• If you do have to submit your personal information online, look for evidence that the information is being encrypted, so it can only be read by the intended recipient. Secure sites usually have web addresses that begin with “https” rather than the usual “http” and display a lock icon on the right-hand site of the address bar.
  • And before submitting your name, e-mail or other personal information, look for the web site’s privacy policy. How will the site use your information and will they share it with other organizations? If you do decide to submit personal data, make sure you uncheck the options to receive offers from partners or other third parties.
  • Monitor your kids’ online behavior and make sure they do not post any personal information on their own behalf or on behalf of other members of the family.
  • Use anti-virus and Internet security software to reduce your exposure to malware and other online risks.

How to look good in photos

Over 300 million photos are uploaded to Facebook every day. Other social media web sites and applications like Pinterest and Instagram rely even more on photos, urging members to share their pictures as often as they can with friends, family members, and even total strangers.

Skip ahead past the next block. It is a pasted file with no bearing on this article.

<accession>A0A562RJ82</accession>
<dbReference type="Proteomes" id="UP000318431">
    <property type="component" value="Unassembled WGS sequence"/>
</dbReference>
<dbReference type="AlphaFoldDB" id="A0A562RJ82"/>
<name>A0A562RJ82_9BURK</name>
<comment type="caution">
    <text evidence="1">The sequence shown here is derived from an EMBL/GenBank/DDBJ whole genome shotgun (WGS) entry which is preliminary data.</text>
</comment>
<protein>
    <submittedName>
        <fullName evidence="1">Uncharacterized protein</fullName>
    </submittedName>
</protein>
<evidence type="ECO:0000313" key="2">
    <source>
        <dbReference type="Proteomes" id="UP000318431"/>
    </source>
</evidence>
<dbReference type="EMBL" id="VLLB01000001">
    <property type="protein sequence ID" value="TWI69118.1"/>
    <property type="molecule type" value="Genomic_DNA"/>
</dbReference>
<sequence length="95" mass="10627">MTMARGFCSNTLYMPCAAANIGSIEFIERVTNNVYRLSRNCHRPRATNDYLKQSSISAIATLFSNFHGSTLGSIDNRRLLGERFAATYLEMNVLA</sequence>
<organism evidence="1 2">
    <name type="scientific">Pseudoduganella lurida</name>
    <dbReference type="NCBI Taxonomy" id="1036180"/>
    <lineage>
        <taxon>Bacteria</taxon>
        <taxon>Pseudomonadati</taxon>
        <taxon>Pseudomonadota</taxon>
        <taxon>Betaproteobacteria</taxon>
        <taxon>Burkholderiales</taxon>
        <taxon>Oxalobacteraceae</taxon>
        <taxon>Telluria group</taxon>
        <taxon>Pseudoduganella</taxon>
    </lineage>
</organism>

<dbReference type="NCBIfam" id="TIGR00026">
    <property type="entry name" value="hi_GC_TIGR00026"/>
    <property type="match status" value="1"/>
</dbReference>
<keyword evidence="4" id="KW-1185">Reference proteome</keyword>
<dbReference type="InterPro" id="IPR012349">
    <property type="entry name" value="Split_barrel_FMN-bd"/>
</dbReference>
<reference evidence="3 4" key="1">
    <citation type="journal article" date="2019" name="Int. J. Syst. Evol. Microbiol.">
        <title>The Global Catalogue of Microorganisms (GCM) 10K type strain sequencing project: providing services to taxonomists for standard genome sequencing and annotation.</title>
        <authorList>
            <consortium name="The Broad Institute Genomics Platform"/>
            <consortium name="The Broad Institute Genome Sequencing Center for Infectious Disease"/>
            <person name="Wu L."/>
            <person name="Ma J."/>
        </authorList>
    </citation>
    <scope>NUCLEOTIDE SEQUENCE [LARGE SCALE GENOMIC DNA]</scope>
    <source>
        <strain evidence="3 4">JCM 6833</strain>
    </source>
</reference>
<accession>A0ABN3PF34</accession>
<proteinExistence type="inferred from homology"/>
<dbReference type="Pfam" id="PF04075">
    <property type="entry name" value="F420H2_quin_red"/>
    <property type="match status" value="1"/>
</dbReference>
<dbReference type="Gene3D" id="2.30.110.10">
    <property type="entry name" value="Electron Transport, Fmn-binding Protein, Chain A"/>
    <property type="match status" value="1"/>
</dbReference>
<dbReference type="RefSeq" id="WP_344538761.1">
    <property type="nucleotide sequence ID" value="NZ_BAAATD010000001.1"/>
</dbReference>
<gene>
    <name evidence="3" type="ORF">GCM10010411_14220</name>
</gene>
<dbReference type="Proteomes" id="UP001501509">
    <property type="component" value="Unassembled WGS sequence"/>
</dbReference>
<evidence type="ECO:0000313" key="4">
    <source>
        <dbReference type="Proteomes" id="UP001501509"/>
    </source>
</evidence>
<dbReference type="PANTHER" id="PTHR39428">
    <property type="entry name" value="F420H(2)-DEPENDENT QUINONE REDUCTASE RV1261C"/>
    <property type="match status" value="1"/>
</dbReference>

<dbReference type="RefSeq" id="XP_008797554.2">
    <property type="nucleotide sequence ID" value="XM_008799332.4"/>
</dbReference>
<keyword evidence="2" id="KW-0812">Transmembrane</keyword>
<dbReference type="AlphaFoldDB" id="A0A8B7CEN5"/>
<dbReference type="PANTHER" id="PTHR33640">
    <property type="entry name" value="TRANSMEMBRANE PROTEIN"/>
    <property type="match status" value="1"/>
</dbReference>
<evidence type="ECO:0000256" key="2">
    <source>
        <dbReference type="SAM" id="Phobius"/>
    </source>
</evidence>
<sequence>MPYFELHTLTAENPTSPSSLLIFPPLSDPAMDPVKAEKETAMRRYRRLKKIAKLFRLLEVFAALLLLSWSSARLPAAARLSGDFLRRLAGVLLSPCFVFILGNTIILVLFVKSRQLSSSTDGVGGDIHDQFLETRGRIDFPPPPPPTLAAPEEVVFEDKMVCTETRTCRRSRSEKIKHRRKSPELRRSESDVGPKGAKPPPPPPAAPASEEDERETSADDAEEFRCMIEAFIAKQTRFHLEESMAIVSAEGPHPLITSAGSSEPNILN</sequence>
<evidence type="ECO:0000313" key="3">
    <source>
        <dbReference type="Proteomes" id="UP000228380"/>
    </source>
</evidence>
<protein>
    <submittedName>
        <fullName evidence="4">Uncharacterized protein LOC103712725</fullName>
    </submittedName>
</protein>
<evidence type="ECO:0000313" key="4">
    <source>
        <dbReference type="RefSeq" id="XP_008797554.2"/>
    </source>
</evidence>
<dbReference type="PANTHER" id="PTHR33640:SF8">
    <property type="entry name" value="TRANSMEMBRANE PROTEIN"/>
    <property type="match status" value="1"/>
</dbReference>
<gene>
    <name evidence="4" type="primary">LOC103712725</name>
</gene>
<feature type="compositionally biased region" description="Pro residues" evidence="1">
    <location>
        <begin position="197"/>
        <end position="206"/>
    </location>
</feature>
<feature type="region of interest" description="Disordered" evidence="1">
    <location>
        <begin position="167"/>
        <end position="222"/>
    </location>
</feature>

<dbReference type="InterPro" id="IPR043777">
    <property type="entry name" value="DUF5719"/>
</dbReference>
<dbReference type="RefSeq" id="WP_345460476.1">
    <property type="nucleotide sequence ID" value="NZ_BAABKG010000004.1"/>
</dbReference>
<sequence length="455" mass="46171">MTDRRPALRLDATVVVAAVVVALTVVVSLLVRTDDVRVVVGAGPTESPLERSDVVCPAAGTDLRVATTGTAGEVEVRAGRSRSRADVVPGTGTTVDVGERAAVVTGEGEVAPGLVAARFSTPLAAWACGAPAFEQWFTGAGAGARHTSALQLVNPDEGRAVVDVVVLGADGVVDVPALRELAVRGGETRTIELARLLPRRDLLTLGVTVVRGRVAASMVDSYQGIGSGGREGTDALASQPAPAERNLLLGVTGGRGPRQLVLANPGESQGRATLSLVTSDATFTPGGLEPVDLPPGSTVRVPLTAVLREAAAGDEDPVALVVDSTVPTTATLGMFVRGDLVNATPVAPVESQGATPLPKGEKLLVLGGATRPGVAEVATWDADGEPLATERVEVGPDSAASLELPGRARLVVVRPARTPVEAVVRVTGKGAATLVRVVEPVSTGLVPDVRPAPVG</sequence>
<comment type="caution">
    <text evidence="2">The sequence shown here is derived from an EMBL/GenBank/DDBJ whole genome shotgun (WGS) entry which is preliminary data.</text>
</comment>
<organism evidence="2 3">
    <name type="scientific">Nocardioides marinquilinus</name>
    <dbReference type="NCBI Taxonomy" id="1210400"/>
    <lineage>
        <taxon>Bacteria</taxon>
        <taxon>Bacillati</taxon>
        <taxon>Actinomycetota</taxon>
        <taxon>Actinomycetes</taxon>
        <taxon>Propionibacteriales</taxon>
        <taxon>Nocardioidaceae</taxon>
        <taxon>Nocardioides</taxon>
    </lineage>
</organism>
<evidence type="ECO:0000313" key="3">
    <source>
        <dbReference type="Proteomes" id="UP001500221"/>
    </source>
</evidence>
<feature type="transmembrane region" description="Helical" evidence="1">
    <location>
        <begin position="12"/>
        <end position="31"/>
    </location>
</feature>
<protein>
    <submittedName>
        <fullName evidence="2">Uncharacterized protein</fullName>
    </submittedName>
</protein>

All these pictures mean that hardly a day goes by without someone pulling out a camera or a smartphone and pointing it your way for an impromptu picture. Whether it’s a casual gathering at work, a more formal family occasion, or a night out with the girls, the inevitable cameras are there, ready to snap a few pics and upload them to who knows where.

While there are lots of tips on how to take a good photo, there is very little advice on how to make a good shot. Whether your photo is going to be seen by a few friends and family or subject to comment by your entire high school graduating class, there is a lot of pressure to “put your best face forward.”

Dr. Jeffrey Spiegel, a world-renowned facial plastic surgeon and professor at Boston University School of Medicine, has completed a number of “attractiveness studies” and knows what makes a face look good. He offers the following tips:

  • Women should slightly look up towards the camera as it will make your eyes larger and raise your eyebrows, creating the attractive look of large eyes.
  • Men should slightly protrude your chin. This creates a strong face and eliminates a double chin. For men and women, slightly lean your neck towards the camera.
  • For women – a minute before your photo, tap on your lips a few times (somewhat stronger than you would think!). This will send blood to your lips making them redder and fuller, both considered attractive. Similarly, you can pinch your cheeks a few times to get a little bit of a rosy glow.